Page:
The Atlantic

How to Parent an Olympic Athlete

A new book gathers tips from a town that’s sent a competitor to almost every Winter Olympics for the past 30 years.
Source: Charlie Riedel / AP

Editor’s Note: Read more of The Atlantic’s Winter Olympics 2018 coverage.

Watching a kid’s (usually mediocre) school piano recital can be enough to elicit in her parent a range of emotions, from fear to excitement to overflowing pride. What happens when the big event is not a rec-room recital but, say, the Winter Olympics?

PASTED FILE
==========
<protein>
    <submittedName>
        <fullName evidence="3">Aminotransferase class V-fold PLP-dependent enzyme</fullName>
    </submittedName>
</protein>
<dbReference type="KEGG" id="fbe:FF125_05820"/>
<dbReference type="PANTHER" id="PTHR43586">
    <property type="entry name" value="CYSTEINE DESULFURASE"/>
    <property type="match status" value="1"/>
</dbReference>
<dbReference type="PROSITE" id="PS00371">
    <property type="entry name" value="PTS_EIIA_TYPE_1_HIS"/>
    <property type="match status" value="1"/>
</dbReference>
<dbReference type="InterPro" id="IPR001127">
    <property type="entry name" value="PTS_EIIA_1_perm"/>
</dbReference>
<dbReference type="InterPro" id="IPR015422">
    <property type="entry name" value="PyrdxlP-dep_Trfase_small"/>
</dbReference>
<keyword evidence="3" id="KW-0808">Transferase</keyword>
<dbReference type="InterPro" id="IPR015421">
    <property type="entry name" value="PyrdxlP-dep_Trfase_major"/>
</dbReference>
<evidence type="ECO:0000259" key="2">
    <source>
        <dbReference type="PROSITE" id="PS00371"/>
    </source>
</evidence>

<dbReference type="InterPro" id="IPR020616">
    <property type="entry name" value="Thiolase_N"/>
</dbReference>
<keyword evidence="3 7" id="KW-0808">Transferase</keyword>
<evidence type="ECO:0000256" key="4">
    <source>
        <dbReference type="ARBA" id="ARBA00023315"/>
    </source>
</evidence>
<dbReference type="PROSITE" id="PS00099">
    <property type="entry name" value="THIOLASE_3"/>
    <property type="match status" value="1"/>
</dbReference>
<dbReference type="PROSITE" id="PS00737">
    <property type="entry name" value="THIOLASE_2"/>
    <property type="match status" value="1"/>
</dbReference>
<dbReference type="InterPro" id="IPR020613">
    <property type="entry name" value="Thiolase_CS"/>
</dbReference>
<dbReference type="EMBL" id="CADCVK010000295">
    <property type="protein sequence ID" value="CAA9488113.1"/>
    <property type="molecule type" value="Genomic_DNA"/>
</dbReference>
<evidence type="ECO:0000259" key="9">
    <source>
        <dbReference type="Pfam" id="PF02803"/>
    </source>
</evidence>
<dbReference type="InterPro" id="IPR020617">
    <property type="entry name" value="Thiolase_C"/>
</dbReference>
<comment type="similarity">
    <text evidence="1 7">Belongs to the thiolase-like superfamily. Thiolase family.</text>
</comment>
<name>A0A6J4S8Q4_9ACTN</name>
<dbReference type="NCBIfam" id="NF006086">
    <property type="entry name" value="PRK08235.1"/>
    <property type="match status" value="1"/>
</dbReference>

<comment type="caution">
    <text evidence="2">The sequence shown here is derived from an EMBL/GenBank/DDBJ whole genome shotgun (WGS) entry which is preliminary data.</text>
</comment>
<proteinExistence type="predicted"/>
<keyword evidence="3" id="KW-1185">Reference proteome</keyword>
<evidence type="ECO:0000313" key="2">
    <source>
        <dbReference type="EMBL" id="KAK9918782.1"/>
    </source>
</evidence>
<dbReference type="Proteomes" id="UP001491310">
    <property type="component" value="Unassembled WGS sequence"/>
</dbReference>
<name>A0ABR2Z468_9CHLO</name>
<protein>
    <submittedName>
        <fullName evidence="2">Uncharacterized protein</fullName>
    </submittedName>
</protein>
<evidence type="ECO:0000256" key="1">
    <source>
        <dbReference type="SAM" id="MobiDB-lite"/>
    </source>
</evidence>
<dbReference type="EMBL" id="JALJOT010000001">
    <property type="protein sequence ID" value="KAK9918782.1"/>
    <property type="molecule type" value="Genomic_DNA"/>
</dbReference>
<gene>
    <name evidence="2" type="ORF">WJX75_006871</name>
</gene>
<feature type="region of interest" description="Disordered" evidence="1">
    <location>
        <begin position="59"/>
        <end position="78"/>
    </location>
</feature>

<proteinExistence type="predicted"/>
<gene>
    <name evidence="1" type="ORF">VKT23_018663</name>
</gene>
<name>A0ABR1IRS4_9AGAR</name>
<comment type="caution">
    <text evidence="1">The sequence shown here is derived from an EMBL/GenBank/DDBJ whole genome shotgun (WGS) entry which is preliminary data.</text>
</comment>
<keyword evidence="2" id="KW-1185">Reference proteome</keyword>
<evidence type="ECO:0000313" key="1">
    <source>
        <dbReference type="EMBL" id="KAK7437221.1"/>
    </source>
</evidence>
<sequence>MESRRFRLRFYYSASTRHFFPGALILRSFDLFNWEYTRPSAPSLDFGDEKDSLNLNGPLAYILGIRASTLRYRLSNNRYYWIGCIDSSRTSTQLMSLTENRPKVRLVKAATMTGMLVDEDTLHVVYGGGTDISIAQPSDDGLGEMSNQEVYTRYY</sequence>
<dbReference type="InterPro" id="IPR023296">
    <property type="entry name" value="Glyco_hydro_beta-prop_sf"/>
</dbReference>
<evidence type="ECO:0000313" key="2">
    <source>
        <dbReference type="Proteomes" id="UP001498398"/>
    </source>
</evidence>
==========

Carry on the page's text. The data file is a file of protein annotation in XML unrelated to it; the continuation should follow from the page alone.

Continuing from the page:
Being the parent of a competitive athlete comes with all kinds of pressures. But Karen Crouse, a sports writer who has attended around ten Olympic games over the past few decades, stumbled upon a kind of parenting utopia where, in her view, parents are really getting it right. That utopia is Norwich, Vermont, a charming town with roughly 3,000 residents. It has a historic inn and spotty cell service; households’ groceries are added to a running tab that families pay off at the end of the month. But Norwich is big in other ways: The

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